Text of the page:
Day 9: The Orphanage
Premise: Intending to set up a school for different-abled children, a young woman returns to her old orphanage with her husband and their adopted son. However, things take a turn for the weird when their son starts claiming to see ghostly children, including a boy with a sack mask over his head.
Weird shit is afoot and, when things take a turn for the tragic, the woman is forced to question whether the ghosts are the real danger here.
This may seem like an odd non-sequitur to start this off with, seeing as he wasn’t responsible for directing this movie,but I really love Guillermo Del Toro movies. I love the way he throws himself into every movie with such visible passion and treats all the genres he covers with such respect, be it wartime drama or giant robots smashing shit up.
But when it comes to my favourite GDT movie, funnily enough, it’s not Pan’s Labyrinth or Hellboy or Pacific Rim or any of the more common answers. It’s the Devil’s Backbone, a Spanish-language horror movie that, like this film, is a ghost story set in an orphanage. And in a lot of ways, this movie really does feel like a spiritual successor to that film, both in tone, setting, atmosphere and some of the ultimate themes and twists.
And, quite frankly, I loved the hell out it.
Seriously, this movie captured so many of the things that I loved about The Devil’s Backbone and matched it beat for beat in quality, while still adding its own twists and quirks to set it apart. It creates such a haunting atmosphere, not through jumpscares or loud creepy music, but through a slow build of emotional tension to craft visibly affecting scenes. There was one scene in particular, involving a psychic medium, that just gripped me by my teeth and refused to let go.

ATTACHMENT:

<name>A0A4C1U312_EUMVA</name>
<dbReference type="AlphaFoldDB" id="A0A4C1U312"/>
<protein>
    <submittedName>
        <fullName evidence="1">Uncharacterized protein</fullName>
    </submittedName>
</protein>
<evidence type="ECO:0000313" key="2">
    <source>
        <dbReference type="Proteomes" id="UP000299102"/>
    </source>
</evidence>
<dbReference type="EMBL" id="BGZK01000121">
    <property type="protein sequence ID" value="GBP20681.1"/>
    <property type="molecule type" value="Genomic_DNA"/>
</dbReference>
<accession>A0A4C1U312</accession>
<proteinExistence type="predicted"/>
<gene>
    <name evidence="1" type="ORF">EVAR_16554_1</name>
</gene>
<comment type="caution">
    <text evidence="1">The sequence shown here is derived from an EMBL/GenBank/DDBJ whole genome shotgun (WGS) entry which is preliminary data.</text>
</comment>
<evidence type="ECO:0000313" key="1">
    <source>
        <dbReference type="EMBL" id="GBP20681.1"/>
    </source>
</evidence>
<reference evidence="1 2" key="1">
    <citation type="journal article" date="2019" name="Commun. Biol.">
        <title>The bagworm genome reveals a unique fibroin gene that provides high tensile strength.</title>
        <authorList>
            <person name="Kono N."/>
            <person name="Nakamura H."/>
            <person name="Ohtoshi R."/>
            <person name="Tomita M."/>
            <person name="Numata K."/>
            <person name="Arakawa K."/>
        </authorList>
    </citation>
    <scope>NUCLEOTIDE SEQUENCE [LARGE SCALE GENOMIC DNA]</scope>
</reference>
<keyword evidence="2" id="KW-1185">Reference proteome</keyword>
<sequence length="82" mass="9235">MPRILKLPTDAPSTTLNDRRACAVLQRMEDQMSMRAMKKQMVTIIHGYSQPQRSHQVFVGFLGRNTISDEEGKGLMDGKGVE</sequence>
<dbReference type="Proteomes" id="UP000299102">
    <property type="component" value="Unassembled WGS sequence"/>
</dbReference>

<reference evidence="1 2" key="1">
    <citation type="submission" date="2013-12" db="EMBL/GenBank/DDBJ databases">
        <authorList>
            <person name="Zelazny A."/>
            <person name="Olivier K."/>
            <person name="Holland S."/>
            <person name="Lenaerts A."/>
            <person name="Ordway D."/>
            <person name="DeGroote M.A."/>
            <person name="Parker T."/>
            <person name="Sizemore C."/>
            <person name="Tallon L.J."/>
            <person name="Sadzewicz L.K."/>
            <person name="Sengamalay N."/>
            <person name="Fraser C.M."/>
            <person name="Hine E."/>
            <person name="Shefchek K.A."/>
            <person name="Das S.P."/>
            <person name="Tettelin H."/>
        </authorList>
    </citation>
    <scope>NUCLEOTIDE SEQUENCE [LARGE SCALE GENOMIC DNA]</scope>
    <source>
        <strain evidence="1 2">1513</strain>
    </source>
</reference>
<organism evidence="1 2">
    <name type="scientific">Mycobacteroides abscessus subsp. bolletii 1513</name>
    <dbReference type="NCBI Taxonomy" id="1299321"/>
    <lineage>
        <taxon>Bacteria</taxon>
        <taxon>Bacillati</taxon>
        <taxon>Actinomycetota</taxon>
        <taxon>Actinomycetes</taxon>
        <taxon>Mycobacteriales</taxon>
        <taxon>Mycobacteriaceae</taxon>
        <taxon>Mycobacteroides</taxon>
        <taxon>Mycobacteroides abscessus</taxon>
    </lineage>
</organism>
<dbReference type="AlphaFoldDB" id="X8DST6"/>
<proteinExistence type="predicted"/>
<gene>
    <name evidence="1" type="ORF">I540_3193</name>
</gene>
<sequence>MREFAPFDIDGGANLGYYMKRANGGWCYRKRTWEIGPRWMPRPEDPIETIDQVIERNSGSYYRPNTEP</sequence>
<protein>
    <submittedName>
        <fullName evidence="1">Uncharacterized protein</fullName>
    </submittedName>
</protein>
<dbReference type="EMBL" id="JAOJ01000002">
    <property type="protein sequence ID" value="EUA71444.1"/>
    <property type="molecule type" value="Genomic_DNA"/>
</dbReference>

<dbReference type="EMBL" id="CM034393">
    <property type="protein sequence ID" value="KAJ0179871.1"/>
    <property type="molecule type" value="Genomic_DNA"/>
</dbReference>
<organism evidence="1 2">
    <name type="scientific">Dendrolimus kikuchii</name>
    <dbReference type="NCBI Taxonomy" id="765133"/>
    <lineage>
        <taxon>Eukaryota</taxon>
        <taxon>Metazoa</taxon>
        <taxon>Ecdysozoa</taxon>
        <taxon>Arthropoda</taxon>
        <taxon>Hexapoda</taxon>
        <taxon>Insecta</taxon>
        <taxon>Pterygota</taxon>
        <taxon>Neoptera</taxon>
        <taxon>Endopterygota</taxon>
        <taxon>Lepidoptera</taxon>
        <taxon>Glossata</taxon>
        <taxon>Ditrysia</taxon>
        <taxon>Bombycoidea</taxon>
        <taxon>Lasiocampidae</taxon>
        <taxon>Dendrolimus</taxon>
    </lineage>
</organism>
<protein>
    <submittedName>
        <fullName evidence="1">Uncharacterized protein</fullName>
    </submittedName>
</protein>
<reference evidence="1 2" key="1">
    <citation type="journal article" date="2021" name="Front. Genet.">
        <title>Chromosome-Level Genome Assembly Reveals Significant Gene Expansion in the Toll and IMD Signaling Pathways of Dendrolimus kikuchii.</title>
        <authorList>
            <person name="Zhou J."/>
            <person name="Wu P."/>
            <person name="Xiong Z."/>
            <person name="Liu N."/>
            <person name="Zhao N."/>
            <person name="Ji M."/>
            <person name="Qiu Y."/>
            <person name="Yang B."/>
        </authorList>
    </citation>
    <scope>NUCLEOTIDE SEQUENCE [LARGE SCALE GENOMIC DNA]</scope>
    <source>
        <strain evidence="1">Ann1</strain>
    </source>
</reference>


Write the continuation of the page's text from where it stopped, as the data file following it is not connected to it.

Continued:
A large part of the credit does need to go to the film’s main actress though, Belen Rueda, who carries a large amount of the movie’s emotion on her shoulders and does it magnificently. She really does work as a mother driven half-to-derangement in fear for her child and it never feels too over-the-top or unrealistic. Most of the side cast does a great job too, even if the child actor is a little irritating at times.
But the vast majority of what makes this movie work is the direction. J.A Bayona is increasingly becoming one of those directors who I really need to keep an eye on, especially after his excellent job with a Monster Calls (which beat Train to Busan as my second favourite movie of 2016) and The Impossible. A small part of me wonders what kind of job he could have done with Jurassic Park: Fallen Kingdom, had he not been tied down by Colin Trevorrow’s fairly lousy script. Because here he’s absolutely on point, with an almost masterful control of atmosphere and tension, all leading up to a dramatic emotional climax and a magnificently bittersweet ending.
Admittedly, it’s not all 100% perfect. There are a few scenes that came off a little silly when I think they were meant to be frightening and one scene in particular involving a bus crash had me howling in laughter (although that laughter died pretty quickly after, following a particular scare). And I would say that ultimately I prefer The Devil’s Backbone just a bit more. But the fact that it came this close is certainly meaningful indeed.
Was it Scary?: At points, yes, but it’s more focused around the atmosphere than active jump scares.
Was it Silly?: A few moments here and there, yes.
Overall Grade: A+/A
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